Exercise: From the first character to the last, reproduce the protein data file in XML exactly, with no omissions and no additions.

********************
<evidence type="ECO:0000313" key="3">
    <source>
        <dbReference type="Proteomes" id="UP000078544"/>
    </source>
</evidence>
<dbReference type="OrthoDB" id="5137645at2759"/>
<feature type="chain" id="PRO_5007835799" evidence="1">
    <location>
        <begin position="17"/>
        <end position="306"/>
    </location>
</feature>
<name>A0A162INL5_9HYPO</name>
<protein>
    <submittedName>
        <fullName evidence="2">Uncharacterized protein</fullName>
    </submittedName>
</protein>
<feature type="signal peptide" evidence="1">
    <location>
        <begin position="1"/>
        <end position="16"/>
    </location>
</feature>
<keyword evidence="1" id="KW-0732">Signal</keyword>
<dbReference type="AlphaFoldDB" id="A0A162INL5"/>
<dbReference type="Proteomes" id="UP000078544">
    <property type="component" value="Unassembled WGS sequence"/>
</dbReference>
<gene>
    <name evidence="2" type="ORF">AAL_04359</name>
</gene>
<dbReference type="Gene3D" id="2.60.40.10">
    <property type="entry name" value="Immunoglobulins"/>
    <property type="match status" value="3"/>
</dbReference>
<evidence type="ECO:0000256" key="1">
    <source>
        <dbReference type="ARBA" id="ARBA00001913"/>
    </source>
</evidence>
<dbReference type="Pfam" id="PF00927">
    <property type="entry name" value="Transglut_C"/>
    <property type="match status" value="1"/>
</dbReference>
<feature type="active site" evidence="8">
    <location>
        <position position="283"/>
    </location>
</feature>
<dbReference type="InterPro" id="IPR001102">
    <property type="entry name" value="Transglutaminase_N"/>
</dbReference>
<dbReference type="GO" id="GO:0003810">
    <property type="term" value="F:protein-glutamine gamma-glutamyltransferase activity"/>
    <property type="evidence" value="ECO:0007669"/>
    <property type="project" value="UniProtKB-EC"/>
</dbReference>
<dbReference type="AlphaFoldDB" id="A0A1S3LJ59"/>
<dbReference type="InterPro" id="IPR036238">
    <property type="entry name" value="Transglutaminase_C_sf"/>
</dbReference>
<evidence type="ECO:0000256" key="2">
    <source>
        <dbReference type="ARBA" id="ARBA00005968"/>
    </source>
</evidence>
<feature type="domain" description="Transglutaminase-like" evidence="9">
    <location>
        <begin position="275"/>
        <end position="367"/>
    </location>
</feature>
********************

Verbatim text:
<evidence type="ECO:0000313" key="3">
    <source>
        <dbReference type="Proteomes" id="UP000078544"/>
    </source>
</evidence>
<dbReference type="OrthoDB" id="5137645at2759"/>
<feature type="chain" id="PRO_5007835799" evidence="1">
    <location>
        <begin position="17"/>
        <end position="306"/>
    </location>
</feature>
<name>A0A162INL5_9HYPO</name>
<protein>
    <submittedName>
        <fullName evidence="2">Uncharacterized protein</fullName>
    </submittedName>
</protein>
<feature type="signal peptide" evidence="1">
    <location>
        <begin position="1"/>
        <end position="16"/>
    </location>
</feature>
<keyword evidence="1" id="KW-0732">Signal</keyword>
<dbReference type="AlphaFoldDB" id="A0A162INL5"/>
<dbReference type="Proteomes" id="UP000078544">
    <property type="component" value="Unassembled WGS sequence"/>
</dbReference>
<gene>
    <name evidence="2" type="ORF">AAL_04359</name>
</gene>
<dbReference type="Gene3D" id="2.60.40.10">
    <property type="entry name" value="Immunoglobulins"/>
    <property type="match status" value="3"/>
</dbReference>
<evidence type="ECO:0000256" key="1">
    <source>
        <dbReference type="ARBA" id="ARBA00001913"/>
    </source>
</evidence>
<dbReference type="Pfam" id="PF00927">
    <property type="entry name" value="Transglut_C"/>
    <property type="match status" value="1"/>
</dbReference>
<feature type="active site" evidence="8">
    <location>
        <position position="283"/>
    </location>
</feature>
<dbReference type="InterPro" id="IPR001102">
    <property type="entry name" value="Transglutaminase_N"/>
</dbReference>
<dbReference type="GO" id="GO:0003810">
    <property type="term" value="F:protein-glutamine gamma-glutamyltransferase activity"/>
    <property type="evidence" value="ECO:0007669"/>
    <property type="project" value="UniProtKB-EC"/>
</dbReference>
<dbReference type="AlphaFoldDB" id="A0A1S3LJ59"/>
<dbReference type="InterPro" id="IPR036238">
    <property type="entry name" value="Transglutaminase_C_sf"/>
</dbReference>
<evidence type="ECO:0000256" key="2">
    <source>
        <dbReference type="ARBA" id="ARBA00005968"/>
    </source>
</evidence>
<feature type="domain" description="Transglutaminase-like" evidence="9">
    <location>
        <begin position="275"/>
        <end position="367"/>
    </location>
</feature>